I was trying to backup some files via SSH but instead of tar'ing the ones I wanted I got my home folder. I did some further testing and it boils down to this:

ssh root@server /bin/sh -c "cd /boot && ls -l"

Which to my surprise lists files in /root not /boot. But if I run the entire /bin/sh command from a terminal it properly cds and prints the /boot files.

What's happening here?

  • 1
    Unless this is an example, why are you not using ssh root@server /bin/sh -c "ls -l /boot"?
    – demure
    Jun 26, 2013 at 23:50
  • It is funny you asked. I tried to do that before commenting and still did not get directory listing.
    – unxnut
    Jun 26, 2013 at 23:51
  • 2
    @demure because I really wanted tar, and tar /boot will include the boot path in the result, which I do not want Jun 27, 2013 at 0:27

4 Answers 4


ssh doesn't let you specify a command precisely, as you have done, as a series of arguments to be passed to execvp on the remote host. Instead it concatenates all the arguments into a string and runs them through a remote shell. This stands out as a major design flaw in ssh in my opinion... it's a well-behaved unix tool in most ways, but when it comes time to specify a command it chose to use a single monolithic string instead of an argv, like it was designed for MSDOS or something!

Since ssh will pass your command as a single string to sh -c, you don't need to provide your own sh -c. When you do, the result is

sh -c '/bin/sh -c cd /boot && ls -l'

with the original quoting lost. So the commands separated by the && are:

`/bin/sh -c cd /boot`
`ls -l`

The first of those runs a shell with the command text "cd" and $0="boot". The "cd" command completes successfully, the $0 is irrelevant, and the /bin/sh -c indicates success, then the ls -l happens.

  • 2
    While I agree it's unfortunate that ssh behave like that, if it weren't, it would have to be called sexec, not ssh. ssh is the secure version of rsh (which behaved the same in that regard) and rlogin (rsh called rlogin when not passed a command line). It's just unfortunate that it doesn't implement rexec as well. Jun 27, 2013 at 9:02
  • @StephaneChazelas was there ever a rexec command? It's just a C library function as far as I know. Good point though, about rsh. Being a drop-in replacement for rsh was the key to quick adoption in the early days of ssh, when everybody had tons of scripts already using rsh.
    – user41515
    Jun 27, 2013 at 21:12
  • I definitely used it in the past. Looking now, it must have been on HPUX as not many other Unices seem to have it, I have to admit though I was under the impression it was more widespread. Jun 27, 2013 at 21:27
  • Thanks. This really helped, esp. since I'm tunneling with ssh. I had to do ssh -t machine1 'ssh -t machine2 "echo \"1 && 2\""' to get '1 && 2' as the output. That killed a few hours.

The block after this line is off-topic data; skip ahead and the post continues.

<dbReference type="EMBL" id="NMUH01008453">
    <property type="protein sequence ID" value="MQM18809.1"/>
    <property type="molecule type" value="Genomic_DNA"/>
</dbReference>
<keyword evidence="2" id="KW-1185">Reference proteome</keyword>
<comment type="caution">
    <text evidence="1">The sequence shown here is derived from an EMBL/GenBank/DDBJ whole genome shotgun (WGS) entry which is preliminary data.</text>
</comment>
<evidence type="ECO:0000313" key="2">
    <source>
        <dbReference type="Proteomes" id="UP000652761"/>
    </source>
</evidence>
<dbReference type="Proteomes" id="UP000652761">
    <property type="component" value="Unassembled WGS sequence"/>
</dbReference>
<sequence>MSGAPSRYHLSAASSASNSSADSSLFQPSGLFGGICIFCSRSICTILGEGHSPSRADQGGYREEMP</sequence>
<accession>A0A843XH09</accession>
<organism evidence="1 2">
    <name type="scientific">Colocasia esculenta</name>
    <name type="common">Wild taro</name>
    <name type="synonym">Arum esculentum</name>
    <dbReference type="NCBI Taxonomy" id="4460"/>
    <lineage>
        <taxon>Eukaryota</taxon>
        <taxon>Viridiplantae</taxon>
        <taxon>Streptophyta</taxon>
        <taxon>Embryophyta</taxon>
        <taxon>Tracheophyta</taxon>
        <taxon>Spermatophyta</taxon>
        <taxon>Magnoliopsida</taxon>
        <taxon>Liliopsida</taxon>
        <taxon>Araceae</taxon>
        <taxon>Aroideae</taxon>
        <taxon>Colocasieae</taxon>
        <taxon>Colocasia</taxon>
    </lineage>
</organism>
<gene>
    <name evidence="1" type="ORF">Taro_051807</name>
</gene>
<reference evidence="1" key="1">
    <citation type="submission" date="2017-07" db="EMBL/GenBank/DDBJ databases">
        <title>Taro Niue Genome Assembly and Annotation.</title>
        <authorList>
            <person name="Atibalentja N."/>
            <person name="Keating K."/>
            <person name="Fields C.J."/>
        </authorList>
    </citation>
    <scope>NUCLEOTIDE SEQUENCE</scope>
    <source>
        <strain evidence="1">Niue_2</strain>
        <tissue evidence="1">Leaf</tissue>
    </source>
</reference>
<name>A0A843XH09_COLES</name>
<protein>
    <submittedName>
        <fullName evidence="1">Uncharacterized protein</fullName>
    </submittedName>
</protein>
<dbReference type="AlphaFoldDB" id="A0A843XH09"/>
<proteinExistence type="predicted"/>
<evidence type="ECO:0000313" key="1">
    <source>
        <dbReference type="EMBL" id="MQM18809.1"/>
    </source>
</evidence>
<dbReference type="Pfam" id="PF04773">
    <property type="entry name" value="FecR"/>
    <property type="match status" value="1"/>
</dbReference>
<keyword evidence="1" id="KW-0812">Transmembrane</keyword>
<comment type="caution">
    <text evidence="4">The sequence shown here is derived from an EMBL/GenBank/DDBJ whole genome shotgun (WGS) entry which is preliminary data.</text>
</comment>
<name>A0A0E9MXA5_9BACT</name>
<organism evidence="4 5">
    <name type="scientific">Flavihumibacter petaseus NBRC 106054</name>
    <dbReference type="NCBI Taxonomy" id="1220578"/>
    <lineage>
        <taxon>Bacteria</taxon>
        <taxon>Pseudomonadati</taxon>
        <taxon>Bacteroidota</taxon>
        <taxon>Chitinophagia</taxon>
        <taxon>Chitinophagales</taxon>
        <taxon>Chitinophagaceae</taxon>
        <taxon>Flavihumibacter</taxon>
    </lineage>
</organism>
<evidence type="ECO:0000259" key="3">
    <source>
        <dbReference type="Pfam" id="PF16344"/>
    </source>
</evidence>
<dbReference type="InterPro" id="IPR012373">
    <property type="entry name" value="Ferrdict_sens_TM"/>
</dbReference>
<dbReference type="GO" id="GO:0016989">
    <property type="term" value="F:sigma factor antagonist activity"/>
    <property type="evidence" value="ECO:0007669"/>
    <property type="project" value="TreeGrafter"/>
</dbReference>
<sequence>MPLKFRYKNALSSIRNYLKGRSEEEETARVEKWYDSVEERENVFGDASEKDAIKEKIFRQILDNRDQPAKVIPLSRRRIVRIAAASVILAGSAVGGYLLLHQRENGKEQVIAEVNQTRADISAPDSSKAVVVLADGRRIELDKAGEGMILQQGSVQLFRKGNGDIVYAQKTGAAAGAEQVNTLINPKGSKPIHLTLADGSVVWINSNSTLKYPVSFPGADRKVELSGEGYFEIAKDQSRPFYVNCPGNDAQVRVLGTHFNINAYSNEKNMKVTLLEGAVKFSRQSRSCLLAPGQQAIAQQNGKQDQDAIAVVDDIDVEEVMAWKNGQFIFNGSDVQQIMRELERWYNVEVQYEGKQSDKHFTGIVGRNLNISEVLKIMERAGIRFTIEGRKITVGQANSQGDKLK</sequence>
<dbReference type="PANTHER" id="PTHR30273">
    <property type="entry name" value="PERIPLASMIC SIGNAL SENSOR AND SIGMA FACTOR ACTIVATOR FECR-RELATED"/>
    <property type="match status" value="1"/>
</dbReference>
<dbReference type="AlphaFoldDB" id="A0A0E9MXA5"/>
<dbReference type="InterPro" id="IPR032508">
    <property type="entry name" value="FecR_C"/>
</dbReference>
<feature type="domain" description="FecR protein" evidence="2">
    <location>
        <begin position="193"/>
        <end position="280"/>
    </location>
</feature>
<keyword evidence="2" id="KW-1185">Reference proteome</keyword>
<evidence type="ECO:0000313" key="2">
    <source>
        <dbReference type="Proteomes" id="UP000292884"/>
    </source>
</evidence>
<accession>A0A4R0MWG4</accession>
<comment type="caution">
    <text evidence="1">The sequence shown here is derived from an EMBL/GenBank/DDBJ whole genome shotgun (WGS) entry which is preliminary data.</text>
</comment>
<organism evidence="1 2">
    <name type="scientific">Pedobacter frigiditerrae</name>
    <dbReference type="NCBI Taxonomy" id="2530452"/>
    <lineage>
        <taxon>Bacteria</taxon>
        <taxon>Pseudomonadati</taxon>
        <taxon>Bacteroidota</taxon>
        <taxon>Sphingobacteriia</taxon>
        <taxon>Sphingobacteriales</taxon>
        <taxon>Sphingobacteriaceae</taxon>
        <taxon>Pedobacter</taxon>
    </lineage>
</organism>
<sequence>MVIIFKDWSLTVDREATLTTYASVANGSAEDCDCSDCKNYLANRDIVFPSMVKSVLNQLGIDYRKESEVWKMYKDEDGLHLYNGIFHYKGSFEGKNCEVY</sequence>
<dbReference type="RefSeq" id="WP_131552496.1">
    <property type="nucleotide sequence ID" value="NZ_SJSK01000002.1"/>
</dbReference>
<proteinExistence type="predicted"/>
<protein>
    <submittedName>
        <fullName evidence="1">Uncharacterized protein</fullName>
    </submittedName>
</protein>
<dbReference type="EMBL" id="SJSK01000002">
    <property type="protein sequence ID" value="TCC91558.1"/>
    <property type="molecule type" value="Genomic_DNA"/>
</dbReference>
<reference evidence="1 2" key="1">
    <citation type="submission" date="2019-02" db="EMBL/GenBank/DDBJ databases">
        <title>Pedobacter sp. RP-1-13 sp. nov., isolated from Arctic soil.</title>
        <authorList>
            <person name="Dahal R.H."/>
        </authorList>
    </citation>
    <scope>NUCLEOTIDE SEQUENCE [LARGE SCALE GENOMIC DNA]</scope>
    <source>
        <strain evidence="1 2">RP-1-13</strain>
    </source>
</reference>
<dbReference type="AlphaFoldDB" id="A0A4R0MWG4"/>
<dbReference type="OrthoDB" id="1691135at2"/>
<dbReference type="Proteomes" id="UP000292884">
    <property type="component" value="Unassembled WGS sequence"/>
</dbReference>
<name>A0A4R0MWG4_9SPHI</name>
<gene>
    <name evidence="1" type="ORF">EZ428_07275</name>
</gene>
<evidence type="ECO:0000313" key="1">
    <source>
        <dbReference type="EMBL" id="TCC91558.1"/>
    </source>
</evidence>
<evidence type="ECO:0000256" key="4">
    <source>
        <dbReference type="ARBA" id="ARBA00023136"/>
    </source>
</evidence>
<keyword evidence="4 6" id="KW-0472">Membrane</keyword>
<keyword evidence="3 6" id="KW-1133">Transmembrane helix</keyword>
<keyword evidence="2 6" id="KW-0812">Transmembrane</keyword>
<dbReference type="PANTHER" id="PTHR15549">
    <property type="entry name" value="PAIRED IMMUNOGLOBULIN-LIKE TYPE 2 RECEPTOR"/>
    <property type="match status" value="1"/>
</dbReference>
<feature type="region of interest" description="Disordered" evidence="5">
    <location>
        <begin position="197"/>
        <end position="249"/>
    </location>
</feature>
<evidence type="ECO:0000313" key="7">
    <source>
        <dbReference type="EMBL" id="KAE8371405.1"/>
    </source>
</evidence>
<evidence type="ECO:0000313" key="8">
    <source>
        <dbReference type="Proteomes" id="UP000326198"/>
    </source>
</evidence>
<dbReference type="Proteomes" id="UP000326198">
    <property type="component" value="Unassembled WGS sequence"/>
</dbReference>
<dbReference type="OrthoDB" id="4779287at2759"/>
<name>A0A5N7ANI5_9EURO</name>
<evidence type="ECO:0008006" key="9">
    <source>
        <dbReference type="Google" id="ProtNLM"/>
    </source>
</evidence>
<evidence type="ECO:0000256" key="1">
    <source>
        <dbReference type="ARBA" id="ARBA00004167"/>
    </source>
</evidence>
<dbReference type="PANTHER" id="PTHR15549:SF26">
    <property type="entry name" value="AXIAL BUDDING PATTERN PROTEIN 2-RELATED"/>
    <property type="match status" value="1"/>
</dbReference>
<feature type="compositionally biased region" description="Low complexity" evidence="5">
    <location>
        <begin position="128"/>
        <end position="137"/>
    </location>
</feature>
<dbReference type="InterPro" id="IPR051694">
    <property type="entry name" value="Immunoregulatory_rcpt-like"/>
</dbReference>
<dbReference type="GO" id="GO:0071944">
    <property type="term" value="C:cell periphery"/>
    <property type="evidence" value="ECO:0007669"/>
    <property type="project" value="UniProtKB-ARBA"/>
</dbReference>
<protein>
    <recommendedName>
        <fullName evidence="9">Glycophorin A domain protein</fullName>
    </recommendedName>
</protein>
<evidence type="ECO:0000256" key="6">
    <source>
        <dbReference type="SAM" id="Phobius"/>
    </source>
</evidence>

– hayesgm
    Aug 16, 2013 at 22:00
  • If you do want to pass a command precisely, e.g. from "$@", you can use this: "`printf "%q " "$@"`" with bash's printf to quote a string or strings with shell escapes. May 28, 2016 at 2:23

İt's a quoting issue. Ssh already runs the command you pass it in a shell. When you pass multiple parameters, they are concatenated with a space in between to build a string. So the remote command that you are running remotely is /bin/sh -c cd /boot && ls -l (no quotes, because the quotes in your command were interpreted by the local shell).

/bin/sh -c cd /boot runs /bin/sh and tells it to run the command cd and also to set $0 to /boot. Once this is done, the parent shell (the one launched by sshd) runs ls -l.

In your case, just remove the sh -c which is completely useless unless your remote shell (as indicated in /etc/passwd or other password database) does not understand this command.

ssh root@server "cd /boot && ls -l"

If you need to invoke a different shell, you must quote the remote command to protect it from expansion by the remote shell invoked by sshd. For example, if your login shell is dash and you want to run a bash command:

ssh root@server 'bash -c "cd ~bob && ls -l"'

I think it has more to do with how the options are getting parsed by the shell. For example, this works:

$ ssh root@server /bin/sh -c '"cd /boot && ls -l"'

This has the same issue as your command:

$ ssh root@server /bin/sh -c 'cd /boot && ls -l'

If you enable the -v switch to ssh you can see what's going on:

1st command:

debug1: Sending command: /bin/sh -c "cd /boot && ls -l"

2nd command:

debug1: Sending command: /bin/sh -c cd /boot && ls -l

Typically when sending commands through ssh you have to pay special attention to the quoting and wrap quotes within quotes as the various layers strip them away. Also don't bother sending /bin/sh.

You can do very useful thing once you understand the quoting of ssh such as the following. This will run the command on the remote server but collect the results in a file locally on the system where you ran the ssh command:

$ ssh root@server 'free -m' > /tmp/memory.status

or this, where you tar a directory on a remote server and create it on the local system:

$ ssh remotehost 'tar zcvf - SOURCEDIR' | cat > DESTFILE.tar.gz



Typically you don't have to specify what shell to use. This works:

ssh user@host "cd /boot && pwd"

But if your default shell is problematic, then just make sure you quote the entire command, including the shell invocation. Either of the following works

ssh user@host '/bin/sh -c "cd /boot && pwd"'
ssh user@host "/bin/sh -c \"cd /boot && pwd\""
  • Note that while cd /boot && pwd works in all shells of the major families (Bourne, csh, rc), /bin/sh -c "cd /boot && pwd" would not work if the remote shell is of the rc family where " is not special. Jun 27, 2013 at 9:09

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